My schools were middle class and we had lectures and visiting dentist presentations in grade school about the importance of care. Does such education exist nowadays in OUSD schools? I see this atmosphere of learned helplessness – not dealing with problems, not asking around for help and options. We learned better than this by 8th grade. And we learned it in school – But to be fair about it maybe we learned the Catholic approved referral list for every kind of problem. I can’t equate Catholic primary education with the secular I suppose – but I take for granted that such trouble would be detected and addressed early on. Maybe not so much at public schools..

    I don’t think the public schools should leave some things to the parent(s) – including birth control, STD education and such things as basic health education. I do equate basic criminal and civil law education as being as important as sex ed along with driver’s ed. I am a radical I suppose…

  • make it go away

    No Nextset. Envy or resentment does not drive drop-out rates. It does get a few Asian students beaten up, but that’s mostly for the money or cell phone. The drop outs literally don’t care about grades – theirs or others.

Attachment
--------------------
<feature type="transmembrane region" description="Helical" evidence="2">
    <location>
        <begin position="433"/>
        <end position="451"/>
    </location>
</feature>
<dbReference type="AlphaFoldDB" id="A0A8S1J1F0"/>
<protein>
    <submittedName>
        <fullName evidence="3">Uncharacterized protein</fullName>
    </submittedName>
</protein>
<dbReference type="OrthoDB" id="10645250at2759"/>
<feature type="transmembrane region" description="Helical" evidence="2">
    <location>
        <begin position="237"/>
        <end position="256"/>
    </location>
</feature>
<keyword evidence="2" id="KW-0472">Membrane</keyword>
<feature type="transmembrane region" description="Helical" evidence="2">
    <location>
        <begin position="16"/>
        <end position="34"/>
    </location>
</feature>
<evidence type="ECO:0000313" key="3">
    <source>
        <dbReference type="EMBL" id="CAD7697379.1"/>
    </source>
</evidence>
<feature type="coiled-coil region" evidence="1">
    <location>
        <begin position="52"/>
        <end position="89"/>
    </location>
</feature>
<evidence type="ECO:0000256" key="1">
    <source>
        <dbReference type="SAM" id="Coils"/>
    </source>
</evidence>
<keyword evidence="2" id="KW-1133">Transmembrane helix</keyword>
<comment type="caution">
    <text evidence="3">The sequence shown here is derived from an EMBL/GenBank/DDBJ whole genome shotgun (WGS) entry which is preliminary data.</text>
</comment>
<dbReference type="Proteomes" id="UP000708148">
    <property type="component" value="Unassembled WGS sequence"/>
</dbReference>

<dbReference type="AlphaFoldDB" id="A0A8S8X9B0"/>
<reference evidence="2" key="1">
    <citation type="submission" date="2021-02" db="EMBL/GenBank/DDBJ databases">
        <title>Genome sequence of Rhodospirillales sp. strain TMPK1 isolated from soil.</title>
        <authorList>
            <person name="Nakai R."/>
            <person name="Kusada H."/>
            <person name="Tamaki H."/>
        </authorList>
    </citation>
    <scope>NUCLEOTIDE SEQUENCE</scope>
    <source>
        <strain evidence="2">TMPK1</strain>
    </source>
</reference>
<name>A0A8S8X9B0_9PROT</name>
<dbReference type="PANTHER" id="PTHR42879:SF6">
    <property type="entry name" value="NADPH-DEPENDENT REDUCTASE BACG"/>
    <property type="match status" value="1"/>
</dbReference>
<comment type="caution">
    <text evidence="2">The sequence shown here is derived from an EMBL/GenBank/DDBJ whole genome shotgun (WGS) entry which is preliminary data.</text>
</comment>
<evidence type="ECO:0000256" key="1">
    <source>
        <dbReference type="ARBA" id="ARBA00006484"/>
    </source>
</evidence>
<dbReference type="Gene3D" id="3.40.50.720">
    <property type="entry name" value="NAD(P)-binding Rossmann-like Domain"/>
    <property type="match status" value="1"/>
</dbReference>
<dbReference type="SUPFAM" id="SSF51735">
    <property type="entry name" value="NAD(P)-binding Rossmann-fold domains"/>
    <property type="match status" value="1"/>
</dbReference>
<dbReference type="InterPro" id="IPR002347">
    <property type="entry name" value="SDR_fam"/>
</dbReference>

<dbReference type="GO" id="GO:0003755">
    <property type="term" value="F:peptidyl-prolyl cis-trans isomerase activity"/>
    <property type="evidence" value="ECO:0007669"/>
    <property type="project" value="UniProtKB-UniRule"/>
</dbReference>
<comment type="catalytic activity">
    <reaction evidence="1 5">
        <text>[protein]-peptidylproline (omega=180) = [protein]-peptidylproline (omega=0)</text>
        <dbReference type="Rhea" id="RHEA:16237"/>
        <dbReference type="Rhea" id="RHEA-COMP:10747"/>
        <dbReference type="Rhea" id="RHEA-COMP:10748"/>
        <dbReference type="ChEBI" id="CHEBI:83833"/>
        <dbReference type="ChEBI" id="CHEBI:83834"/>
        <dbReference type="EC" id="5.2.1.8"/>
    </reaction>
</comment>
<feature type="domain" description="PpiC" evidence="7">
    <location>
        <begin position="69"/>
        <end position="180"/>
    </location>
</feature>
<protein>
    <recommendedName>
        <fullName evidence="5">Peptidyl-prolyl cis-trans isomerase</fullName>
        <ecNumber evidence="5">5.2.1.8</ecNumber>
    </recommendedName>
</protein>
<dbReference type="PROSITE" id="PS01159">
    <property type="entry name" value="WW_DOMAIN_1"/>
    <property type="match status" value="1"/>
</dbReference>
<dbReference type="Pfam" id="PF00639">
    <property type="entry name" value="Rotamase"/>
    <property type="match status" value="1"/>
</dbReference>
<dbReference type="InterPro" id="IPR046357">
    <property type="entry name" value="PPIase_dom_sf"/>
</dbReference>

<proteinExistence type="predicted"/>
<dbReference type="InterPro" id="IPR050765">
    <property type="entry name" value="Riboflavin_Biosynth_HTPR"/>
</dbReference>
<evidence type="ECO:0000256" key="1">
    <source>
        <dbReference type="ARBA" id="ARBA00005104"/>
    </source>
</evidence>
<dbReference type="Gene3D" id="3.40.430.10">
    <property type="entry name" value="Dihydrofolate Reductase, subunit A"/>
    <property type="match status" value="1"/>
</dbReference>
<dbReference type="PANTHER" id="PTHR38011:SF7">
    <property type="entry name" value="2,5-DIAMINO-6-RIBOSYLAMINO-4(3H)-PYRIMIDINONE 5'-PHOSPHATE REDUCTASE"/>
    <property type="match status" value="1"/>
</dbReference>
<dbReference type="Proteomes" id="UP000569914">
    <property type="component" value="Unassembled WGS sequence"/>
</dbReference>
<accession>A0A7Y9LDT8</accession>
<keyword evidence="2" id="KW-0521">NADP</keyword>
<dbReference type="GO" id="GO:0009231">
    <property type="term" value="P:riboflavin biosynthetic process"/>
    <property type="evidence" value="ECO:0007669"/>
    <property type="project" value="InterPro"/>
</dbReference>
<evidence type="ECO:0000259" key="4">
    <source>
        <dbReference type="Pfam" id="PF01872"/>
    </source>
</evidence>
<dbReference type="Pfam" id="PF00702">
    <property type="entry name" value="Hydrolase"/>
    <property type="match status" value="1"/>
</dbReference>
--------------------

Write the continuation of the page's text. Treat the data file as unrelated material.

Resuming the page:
In fact, the argument for the high-performing high school is that it is away from the nonsense of the “regular” classroom; thus Tech’s Paedia program or the location of many AP classes at Skyline (regardless of their recent problems). Parent’s with future plans for their children recognize that the best predictor of student behavior is what their peers do.

  • Teacher

    Interesting question, Steven Weinberg. Skyline is often referred to as a “commuter” school. But if I am reading the chart correctly, it has a higher dropout rate (35%) than many of the flatlands schools and most of the small schools (which will be eliminated in another year) that tend to educate mostly neighborhood students. Katy, I would love to see a story on this if you can get it.

  • Nextset

    make it go away: Envy and resentment are your words.

    Not fitting in, being failures – are the words I’d use.

    Drop outs leave largely because they know they are failures at the program they’re enrolled in and there is no point continuing.

    What I’m saying is that they need to be in classes and schools segregated for the lower class and lower cognitive functioning students. Classes and programs that are relevant to them that they can do. Be it driver’s ed and training, motel maiding, tech and vocational classes, Hamburger U, Ditch Digger U, heavy equipment operation – that kind of thing. The academic component would be basic – as much basic as they can handle with as bad as a fair “C” grade. Dick and Jane readers up to Oakland Trib read aloud – whatever.

    No college prep, no “literature” basic writing and math. Heavy emphasis on life skills, consumer skills, etc.

  • Muriel